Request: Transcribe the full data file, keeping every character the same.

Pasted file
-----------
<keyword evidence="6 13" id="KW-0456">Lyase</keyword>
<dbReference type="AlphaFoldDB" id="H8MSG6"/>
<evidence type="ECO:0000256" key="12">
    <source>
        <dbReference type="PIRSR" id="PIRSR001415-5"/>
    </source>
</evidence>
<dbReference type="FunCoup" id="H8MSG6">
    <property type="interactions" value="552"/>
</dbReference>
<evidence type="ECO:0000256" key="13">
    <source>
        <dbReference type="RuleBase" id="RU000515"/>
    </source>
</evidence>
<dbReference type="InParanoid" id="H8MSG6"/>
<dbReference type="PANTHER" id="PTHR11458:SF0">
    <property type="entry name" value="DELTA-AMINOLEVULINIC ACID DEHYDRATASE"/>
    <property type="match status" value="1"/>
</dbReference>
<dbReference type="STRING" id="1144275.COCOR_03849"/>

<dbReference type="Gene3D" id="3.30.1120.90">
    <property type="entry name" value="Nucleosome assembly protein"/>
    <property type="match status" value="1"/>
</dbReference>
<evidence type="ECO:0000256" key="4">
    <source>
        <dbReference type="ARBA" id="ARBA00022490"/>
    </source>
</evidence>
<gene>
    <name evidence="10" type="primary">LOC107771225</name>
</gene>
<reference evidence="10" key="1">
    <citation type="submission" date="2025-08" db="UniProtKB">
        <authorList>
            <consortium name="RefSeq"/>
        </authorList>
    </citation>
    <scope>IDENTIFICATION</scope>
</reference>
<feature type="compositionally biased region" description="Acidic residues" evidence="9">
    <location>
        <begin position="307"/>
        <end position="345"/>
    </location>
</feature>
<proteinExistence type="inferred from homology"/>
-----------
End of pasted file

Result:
<keyword evidence="6 13" id="KW-0456">Lyase</keyword>
<dbReference type="AlphaFoldDB" id="H8MSG6"/>
<evidence type="ECO:0000256" key="12">
    <source>
        <dbReference type="PIRSR" id="PIRSR001415-5"/>
    </source>
</evidence>
<dbReference type="FunCoup" id="H8MSG6">
    <property type="interactions" value="552"/>
</dbReference>
<evidence type="ECO:0000256" key="13">
    <source>
        <dbReference type="RuleBase" id="RU000515"/>
    </source>
</evidence>
<dbReference type="InParanoid" id="H8MSG6"/>
<dbReference type="PANTHER" id="PTHR11458:SF0">
    <property type="entry name" value="DELTA-AMINOLEVULINIC ACID DEHYDRATASE"/>
    <property type="match status" value="1"/>
</dbReference>
<dbReference type="STRING" id="1144275.COCOR_03849"/>

<dbReference type="Gene3D" id="3.30.1120.90">
    <property type="entry name" value="Nucleosome assembly protein"/>
    <property type="match status" value="1"/>
</dbReference>
<evidence type="ECO:0000256" key="4">
    <source>
        <dbReference type="ARBA" id="ARBA00022490"/>
    </source>
</evidence>
<gene>
    <name evidence="10" type="primary">LOC107771225</name>
</gene>
<reference evidence="10" key="1">
    <citation type="submission" date="2025-08" db="UniProtKB">
        <authorList>
            <consortium name="RefSeq"/>
        </authorList>
    </citation>
    <scope>IDENTIFICATION</scope>
</reference>
<feature type="compositionally biased region" description="Acidic residues" evidence="9">
    <location>
        <begin position="307"/>
        <end position="345"/>
    </location>
</feature>
<proteinExistence type="inferred from homology"/>